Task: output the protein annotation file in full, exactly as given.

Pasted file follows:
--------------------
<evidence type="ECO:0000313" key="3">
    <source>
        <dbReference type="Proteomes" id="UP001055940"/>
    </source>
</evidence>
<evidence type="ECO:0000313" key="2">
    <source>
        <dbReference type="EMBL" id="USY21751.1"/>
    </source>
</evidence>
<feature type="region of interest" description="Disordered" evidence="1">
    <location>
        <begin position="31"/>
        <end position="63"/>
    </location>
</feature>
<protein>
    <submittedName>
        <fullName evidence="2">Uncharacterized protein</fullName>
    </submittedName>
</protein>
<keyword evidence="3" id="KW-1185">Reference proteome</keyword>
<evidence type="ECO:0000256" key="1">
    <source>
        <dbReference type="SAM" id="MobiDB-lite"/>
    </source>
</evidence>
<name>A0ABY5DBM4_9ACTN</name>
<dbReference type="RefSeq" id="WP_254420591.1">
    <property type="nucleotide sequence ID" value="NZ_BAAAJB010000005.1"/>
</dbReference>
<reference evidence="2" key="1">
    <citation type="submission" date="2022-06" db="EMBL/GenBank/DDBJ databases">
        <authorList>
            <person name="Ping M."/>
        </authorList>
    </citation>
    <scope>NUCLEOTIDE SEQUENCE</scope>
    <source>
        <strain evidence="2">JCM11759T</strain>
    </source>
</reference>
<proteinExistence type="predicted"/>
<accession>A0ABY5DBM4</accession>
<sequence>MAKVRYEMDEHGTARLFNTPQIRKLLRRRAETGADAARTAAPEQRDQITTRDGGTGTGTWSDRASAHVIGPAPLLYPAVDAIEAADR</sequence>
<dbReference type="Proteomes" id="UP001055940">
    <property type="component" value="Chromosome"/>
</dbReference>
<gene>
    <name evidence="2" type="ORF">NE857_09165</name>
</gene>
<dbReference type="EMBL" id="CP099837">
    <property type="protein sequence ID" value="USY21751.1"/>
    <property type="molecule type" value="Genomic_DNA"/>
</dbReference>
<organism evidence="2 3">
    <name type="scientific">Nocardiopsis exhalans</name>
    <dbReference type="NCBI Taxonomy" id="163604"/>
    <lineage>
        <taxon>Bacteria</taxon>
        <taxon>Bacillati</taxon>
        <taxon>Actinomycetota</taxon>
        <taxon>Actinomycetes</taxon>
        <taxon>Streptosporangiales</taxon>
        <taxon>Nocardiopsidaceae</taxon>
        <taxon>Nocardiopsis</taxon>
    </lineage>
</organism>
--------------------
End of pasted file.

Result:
<evidence type="ECO:0000313" key="3">
    <source>
        <dbReference type="Proteomes" id="UP001055940"/>
    </source>
</evidence>
<evidence type="ECO:0000313" key="2">
    <source>
        <dbReference type="EMBL" id="USY21751.1"/>
    </source>
</evidence>
<feature type="region of interest" description="Disordered" evidence="1">
    <location>
        <begin position="31"/>
        <end position="63"/>
    </location>
</feature>
<protein>
    <submittedName>
        <fullName evidence="2">Uncharacterized protein</fullName>
    </submittedName>
</protein>
<keyword evidence="3" id="KW-1185">Reference proteome</keyword>
<evidence type="ECO:0000256" key="1">
    <source>
        <dbReference type="SAM" id="MobiDB-lite"/>
    </source>
</evidence>
<name>A0ABY5DBM4_9ACTN</name>
<dbReference type="RefSeq" id="WP_254420591.1">
    <property type="nucleotide sequence ID" value="NZ_BAAAJB010000005.1"/>
</dbReference>
<reference evidence="2" key="1">
    <citation type="submission" date="2022-06" db="EMBL/GenBank/DDBJ databases">
        <authorList>
            <person name="Ping M."/>
        </authorList>
    </citation>
    <scope>NUCLEOTIDE SEQUENCE</scope>
    <source>
        <strain evidence="2">JCM11759T</strain>
    </source>
</reference>
<proteinExistence type="predicted"/>
<accession>A0ABY5DBM4</accession>
<sequence>MAKVRYEMDEHGTARLFNTPQIRKLLRRRAETGADAARTAAPEQRDQITTRDGGTGTGTWSDRASAHVIGPAPLLYPAVDAIEAADR</sequence>
<dbReference type="Proteomes" id="UP001055940">
    <property type="component" value="Chromosome"/>
</dbReference>
<gene>
    <name evidence="2" type="ORF">NE857_09165</name>
</gene>
<dbReference type="EMBL" id="CP099837">
    <property type="protein sequence ID" value="USY21751.1"/>
    <property type="molecule type" value="Genomic_DNA"/>
</dbReference>
<organism evidence="2 3">
    <name type="scientific">Nocardiopsis exhalans</name>
    <dbReference type="NCBI Taxonomy" id="163604"/>
    <lineage>
        <taxon>Bacteria</taxon>
        <taxon>Bacillati</taxon>
        <taxon>Actinomycetota</taxon>
        <taxon>Actinomycetes</taxon>
        <taxon>Streptosporangiales</taxon>
        <taxon>Nocardiopsidaceae</taxon>
        <taxon>Nocardiopsis</taxon>
    </lineage>
</organism>